After I paid up and on my first real poke about, Itook a torch and inspected the aft end through the rear hatch. The rudder tube was a galvanised pipe of 2 inch diameter, fixed at the top and bottom with steel nuts and an oak washer to protect the hull at the bottom end. The tube appeared to be in good shape apart from some rust at the bottom end where the water had probably seeped through the top nut and steel washer, which were looose, resulting in the whole rudder assembly slopping about in its seat. I crawled up the rear compartment, pretty tight, smelly and itchy on the arms, so wear some long sleeved overalls, and got a real good look at the tube. Sadly after a prod with a screwdriver the flakes of rust peeled away and there appeared to be serious thinning of the tube around the bottom nut, so Idecided to replace it before she went back in the water. The next time I crawled into the hole, I took a hacksaw, hammer and chisel. I managed to cut the edges off two sides of the nut and with a bit of persuasion from the hammer and chisel the nut came away and the tube dropped onto the rudder. The top nut was cut off in the same fashion. The back end of the boat was lifted with the yard crane and, just before the bow touched the yard, the rudder came out.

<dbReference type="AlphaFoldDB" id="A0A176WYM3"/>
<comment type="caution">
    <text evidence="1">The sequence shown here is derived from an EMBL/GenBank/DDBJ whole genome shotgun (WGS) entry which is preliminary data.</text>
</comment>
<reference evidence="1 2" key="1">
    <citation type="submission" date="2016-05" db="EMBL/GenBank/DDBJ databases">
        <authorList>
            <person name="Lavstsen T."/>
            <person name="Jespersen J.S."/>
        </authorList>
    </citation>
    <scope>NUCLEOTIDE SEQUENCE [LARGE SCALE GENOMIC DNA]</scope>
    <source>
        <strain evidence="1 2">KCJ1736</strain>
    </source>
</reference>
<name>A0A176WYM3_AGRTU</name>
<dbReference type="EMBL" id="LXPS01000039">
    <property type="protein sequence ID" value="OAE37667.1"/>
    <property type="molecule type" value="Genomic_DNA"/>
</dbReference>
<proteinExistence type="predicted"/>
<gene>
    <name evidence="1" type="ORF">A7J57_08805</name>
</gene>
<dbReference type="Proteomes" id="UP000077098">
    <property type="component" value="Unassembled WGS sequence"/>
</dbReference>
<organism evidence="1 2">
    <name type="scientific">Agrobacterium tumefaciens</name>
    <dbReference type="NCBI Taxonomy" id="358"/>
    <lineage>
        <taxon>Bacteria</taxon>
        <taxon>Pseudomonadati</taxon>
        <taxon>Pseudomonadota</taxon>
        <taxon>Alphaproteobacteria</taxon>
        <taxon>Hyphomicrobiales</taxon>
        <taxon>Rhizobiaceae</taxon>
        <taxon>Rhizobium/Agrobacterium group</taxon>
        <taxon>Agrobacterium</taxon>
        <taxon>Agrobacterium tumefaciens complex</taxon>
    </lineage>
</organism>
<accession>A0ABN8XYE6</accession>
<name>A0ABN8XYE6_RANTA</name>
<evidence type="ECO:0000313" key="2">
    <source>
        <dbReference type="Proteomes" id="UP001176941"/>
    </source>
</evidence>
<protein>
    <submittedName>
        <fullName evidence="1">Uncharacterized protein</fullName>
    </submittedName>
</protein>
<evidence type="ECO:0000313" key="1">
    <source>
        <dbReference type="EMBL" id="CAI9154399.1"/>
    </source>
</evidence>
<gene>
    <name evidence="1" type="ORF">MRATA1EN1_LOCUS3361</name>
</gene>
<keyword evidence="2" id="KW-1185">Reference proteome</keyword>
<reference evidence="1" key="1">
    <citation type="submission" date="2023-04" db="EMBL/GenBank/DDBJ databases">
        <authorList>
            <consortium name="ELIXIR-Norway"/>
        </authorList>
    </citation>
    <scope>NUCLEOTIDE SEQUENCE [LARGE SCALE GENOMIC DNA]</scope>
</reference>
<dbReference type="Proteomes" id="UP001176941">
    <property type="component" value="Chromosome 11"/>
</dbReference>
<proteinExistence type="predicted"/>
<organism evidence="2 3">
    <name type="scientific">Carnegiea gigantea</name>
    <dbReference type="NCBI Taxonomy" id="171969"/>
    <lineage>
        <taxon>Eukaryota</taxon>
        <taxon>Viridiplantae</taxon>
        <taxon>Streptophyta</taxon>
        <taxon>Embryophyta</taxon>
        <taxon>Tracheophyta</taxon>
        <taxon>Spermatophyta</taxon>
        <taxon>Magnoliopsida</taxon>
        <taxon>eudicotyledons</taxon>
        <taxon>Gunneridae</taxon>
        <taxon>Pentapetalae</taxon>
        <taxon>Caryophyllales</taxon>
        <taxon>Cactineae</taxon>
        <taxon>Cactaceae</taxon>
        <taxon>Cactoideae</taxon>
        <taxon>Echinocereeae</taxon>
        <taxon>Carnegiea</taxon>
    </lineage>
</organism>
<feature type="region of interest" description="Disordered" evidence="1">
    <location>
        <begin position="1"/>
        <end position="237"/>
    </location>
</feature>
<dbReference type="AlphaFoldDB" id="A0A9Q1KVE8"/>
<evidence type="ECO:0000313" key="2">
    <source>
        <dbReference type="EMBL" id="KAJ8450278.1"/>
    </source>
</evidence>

After talking with Nick Vass I decided to replace the tube with a stainless steel pipe and nuts. I tried a few boat yards, engineers and chandlers but the cost was fairly high, so I went to a local engineer in town. Again he said he would thread a pipe and fabricate some nuts but the cost was increasing, he suggested trying a company who made equipment for milking machines and transport and after a quick phone-cal,l they said they had the pipes and nuts in stock and all Ineeded to do was give them the length and they would thread it as required. They were brilliant, even said they would post it to me but I went down to Salford and picked it up. They even turned me a brass collar on the lathe whilst I was there, to prevent the rudder stock moving sideways in the tube. The cost for all this was £27! I was amazed. The replacement was the reverse and the tube was firmly secured with the new nuts and reassembled

Hurley 24 Rudder Post Replacement

Old, rusty, galvanised rudder tube New, stainless-steel rudder tube

See also the FAQs page